08/14/2009 - When Democrats from across the Mountain States gathered here Thursday for a Project New West conference on the region's changing politics, no cause ignited more enthusiasm than speeding the development of the alternative-energy industry.
It was the same story earlier this week in Las Vegas, when Senate Majority Leader Harry Reid, D-Nev., convened party heavyweights for his second "National Clean Energy Summit."
That union of interests is already emerging, albeit in miniature form. Three-fourths of the alternative-energy industry's campaign contributions in 2008 (a meager $1.9 million) went to Democrats. More intriguingly, employment in the industry is trending toward blue (Democratic) states, partly because they are more likely to adopt the policies (renewable power requirements for utilities, for example) that nurture the industry. A recent Pew Charitable Trusts report calculated that clean-energy industries now provide about 770,000 U.S. jobs. (That's only about half of 1 percent of the total workforce but, strikingly, already three-fifths as many jobs as the conventional energy industry generates.) Obama won 18 of the 21 states with the largest number of green jobs and eight of the 10 attracting the most clean-energy venture capital.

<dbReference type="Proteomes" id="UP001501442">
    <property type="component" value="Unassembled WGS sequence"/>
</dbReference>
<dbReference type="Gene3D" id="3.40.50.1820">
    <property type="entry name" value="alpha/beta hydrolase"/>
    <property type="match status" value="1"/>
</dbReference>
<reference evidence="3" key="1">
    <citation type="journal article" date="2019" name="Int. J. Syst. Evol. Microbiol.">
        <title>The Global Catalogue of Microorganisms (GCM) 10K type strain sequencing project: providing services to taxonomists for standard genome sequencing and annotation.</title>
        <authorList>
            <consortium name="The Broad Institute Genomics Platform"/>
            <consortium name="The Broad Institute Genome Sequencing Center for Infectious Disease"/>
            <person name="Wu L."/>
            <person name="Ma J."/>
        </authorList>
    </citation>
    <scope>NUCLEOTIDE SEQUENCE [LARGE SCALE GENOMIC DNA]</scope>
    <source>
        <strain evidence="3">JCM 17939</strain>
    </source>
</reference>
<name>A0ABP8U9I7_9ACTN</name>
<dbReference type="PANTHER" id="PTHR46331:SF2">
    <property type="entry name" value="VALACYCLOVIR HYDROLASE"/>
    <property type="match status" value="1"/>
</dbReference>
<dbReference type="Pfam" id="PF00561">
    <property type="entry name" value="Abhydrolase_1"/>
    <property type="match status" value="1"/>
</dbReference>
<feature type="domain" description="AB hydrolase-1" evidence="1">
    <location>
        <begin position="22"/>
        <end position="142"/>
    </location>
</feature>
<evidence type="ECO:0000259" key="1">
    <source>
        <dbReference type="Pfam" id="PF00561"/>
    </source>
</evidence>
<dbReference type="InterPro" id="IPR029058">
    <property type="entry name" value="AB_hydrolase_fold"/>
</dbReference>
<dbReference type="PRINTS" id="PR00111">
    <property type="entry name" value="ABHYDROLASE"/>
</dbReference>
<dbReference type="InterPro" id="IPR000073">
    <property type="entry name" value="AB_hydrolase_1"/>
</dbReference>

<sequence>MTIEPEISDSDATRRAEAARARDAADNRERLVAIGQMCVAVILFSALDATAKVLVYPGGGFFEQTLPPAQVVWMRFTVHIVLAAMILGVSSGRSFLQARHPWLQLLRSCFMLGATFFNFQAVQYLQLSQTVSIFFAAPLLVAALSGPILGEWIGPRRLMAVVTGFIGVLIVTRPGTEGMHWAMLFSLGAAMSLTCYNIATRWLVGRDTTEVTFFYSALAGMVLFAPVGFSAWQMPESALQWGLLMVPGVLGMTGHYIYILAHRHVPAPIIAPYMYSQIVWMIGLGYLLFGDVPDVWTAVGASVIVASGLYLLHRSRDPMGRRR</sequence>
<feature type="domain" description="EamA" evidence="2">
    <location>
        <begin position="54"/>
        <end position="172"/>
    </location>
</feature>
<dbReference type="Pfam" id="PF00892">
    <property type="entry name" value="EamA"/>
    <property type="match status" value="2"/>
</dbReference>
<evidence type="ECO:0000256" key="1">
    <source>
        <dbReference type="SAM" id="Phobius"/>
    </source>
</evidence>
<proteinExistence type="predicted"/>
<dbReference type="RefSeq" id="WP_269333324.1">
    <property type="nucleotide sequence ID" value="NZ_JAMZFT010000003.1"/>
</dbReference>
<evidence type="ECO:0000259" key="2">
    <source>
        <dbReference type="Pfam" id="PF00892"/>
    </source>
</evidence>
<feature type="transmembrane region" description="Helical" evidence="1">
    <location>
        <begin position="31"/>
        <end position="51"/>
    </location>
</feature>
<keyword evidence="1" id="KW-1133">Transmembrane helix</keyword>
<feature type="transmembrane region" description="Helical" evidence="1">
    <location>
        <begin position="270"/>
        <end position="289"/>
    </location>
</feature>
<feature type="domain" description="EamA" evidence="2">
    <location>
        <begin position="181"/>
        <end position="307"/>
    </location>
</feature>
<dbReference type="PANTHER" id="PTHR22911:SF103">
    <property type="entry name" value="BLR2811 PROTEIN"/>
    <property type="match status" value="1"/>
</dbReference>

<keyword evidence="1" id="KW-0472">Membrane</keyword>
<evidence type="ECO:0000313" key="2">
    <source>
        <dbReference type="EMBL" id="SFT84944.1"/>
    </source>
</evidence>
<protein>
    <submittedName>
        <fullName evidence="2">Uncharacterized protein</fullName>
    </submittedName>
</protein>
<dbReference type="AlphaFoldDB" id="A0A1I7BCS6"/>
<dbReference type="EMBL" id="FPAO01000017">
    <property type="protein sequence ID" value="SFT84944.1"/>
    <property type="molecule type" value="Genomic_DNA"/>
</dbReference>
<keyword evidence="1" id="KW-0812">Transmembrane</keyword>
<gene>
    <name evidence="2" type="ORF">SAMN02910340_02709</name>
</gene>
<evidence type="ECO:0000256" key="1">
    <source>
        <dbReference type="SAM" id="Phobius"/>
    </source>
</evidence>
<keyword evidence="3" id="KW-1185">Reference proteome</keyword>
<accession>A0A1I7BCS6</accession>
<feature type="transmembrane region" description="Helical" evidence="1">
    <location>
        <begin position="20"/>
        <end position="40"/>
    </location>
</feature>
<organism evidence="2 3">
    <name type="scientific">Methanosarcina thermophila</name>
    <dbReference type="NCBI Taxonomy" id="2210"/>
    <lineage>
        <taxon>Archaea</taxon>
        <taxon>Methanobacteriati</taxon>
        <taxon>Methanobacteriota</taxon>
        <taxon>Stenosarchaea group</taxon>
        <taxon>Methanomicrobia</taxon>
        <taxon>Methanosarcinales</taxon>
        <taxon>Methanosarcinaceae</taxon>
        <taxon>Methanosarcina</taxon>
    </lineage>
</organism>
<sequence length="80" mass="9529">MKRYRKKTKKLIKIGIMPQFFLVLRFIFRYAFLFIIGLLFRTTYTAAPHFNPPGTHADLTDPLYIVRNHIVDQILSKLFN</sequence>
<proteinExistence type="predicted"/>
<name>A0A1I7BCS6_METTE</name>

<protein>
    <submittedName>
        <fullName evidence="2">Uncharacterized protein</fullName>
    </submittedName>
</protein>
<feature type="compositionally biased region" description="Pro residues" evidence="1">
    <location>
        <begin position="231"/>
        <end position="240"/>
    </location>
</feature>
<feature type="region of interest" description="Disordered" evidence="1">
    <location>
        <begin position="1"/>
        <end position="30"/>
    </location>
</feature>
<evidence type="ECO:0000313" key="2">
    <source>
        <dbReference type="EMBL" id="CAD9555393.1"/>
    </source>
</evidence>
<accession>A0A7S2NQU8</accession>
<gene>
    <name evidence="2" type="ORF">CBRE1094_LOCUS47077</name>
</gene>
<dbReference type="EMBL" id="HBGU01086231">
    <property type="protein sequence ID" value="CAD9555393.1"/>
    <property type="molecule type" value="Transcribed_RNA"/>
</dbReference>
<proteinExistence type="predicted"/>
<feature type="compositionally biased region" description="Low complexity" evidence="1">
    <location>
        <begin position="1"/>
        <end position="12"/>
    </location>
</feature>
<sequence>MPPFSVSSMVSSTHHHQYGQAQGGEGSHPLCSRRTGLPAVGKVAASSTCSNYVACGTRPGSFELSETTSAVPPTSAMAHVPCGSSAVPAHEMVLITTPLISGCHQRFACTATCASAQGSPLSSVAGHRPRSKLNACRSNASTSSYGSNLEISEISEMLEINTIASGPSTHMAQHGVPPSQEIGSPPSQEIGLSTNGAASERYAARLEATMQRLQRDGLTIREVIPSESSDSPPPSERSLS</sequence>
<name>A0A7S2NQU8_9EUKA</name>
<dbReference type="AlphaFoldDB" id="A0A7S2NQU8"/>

Read the full article The Green and Blue Convergence on the National Journal Magazine's Web site.